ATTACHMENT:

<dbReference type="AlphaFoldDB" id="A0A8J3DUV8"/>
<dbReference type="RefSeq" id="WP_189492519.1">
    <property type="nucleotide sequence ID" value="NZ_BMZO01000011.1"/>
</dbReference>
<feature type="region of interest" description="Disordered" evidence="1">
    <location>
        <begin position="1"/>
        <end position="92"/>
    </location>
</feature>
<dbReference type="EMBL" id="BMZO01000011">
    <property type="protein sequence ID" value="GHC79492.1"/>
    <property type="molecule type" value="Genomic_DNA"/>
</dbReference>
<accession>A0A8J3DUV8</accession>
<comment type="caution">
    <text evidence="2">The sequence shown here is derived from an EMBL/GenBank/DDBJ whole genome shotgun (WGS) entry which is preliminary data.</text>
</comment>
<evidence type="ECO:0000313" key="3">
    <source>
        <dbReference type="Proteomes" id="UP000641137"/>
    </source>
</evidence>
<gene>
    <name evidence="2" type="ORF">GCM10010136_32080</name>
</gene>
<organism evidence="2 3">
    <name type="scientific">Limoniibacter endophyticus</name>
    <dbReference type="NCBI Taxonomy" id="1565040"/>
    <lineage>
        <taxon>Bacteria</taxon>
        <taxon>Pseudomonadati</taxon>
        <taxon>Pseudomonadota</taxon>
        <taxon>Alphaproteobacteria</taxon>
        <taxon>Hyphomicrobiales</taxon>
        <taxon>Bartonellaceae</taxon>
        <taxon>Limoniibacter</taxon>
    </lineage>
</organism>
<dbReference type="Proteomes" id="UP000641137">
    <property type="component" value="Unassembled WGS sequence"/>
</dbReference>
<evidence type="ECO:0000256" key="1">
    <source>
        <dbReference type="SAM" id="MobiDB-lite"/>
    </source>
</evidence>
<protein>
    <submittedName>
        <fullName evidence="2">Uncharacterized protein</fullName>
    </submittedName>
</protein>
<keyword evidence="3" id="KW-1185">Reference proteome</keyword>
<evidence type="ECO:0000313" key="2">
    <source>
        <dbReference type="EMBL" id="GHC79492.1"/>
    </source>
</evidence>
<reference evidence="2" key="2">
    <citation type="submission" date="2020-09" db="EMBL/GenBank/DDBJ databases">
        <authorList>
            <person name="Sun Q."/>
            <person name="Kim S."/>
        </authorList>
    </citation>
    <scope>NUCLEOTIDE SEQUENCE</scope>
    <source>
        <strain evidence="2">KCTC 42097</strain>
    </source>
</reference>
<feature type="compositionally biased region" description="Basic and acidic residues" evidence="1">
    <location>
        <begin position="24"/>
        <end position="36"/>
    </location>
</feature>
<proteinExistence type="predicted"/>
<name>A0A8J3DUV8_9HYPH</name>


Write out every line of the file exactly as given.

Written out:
<dbReference type="AlphaFoldDB" id="A0A8J3DUV8"/>
<dbReference type="RefSeq" id="WP_189492519.1">
    <property type="nucleotide sequence ID" value="NZ_BMZO01000011.1"/>
</dbReference>
<feature type="region of interest" description="Disordered" evidence="1">
    <location>
        <begin position="1"/>
        <end position="92"/>
    </location>
</feature>
<dbReference type="EMBL" id="BMZO01000011">
    <property type="protein sequence ID" value="GHC79492.1"/>
    <property type="molecule type" value="Genomic_DNA"/>
</dbReference>
<accession>A0A8J3DUV8</accession>
<comment type="caution">
    <text evidence="2">The sequence shown here is derived from an EMBL/GenBank/DDBJ whole genome shotgun (WGS) entry which is preliminary data.</text>
</comment>
<evidence type="ECO:0000313" key="3">
    <source>
        <dbReference type="Proteomes" id="UP000641137"/>
    </source>
</evidence>
<gene>
    <name evidence="2" type="ORF">GCM10010136_32080</name>
</gene>
<organism evidence="2 3">
    <name type="scientific">Limoniibacter endophyticus</name>
    <dbReference type="NCBI Taxonomy" id="1565040"/>
    <lineage>
        <taxon>Bacteria</taxon>
        <taxon>Pseudomonadati</taxon>
        <taxon>Pseudomonadota</taxon>
        <taxon>Alphaproteobacteria</taxon>
        <taxon>Hyphomicrobiales</taxon>
        <taxon>Bartonellaceae</taxon>
        <taxon>Limoniibacter</taxon>
    </lineage>
</organism>
<dbReference type="Proteomes" id="UP000641137">
    <property type="component" value="Unassembled WGS sequence"/>
</dbReference>
<evidence type="ECO:0000256" key="1">
    <source>
        <dbReference type="SAM" id="MobiDB-lite"/>
    </source>
</evidence>
<protein>
    <submittedName>
        <fullName evidence="2">Uncharacterized protein</fullName>
    </submittedName>
</protein>
<keyword evidence="3" id="KW-1185">Reference proteome</keyword>
<evidence type="ECO:0000313" key="2">
    <source>
        <dbReference type="EMBL" id="GHC79492.1"/>
    </source>
</evidence>
<reference evidence="2" key="2">
    <citation type="submission" date="2020-09" db="EMBL/GenBank/DDBJ databases">
        <authorList>
            <person name="Sun Q."/>
            <person name="Kim S."/>
        </authorList>
    </citation>
    <scope>NUCLEOTIDE SEQUENCE</scope>
    <source>
        <strain evidence="2">KCTC 42097</strain>
    </source>
</reference>
<feature type="compositionally biased region" description="Basic and acidic residues" evidence="1">
    <location>
        <begin position="24"/>
        <end position="36"/>
    </location>
</feature>
<proteinExistence type="predicted"/>
<name>A0A8J3DUV8_9HYPH</name>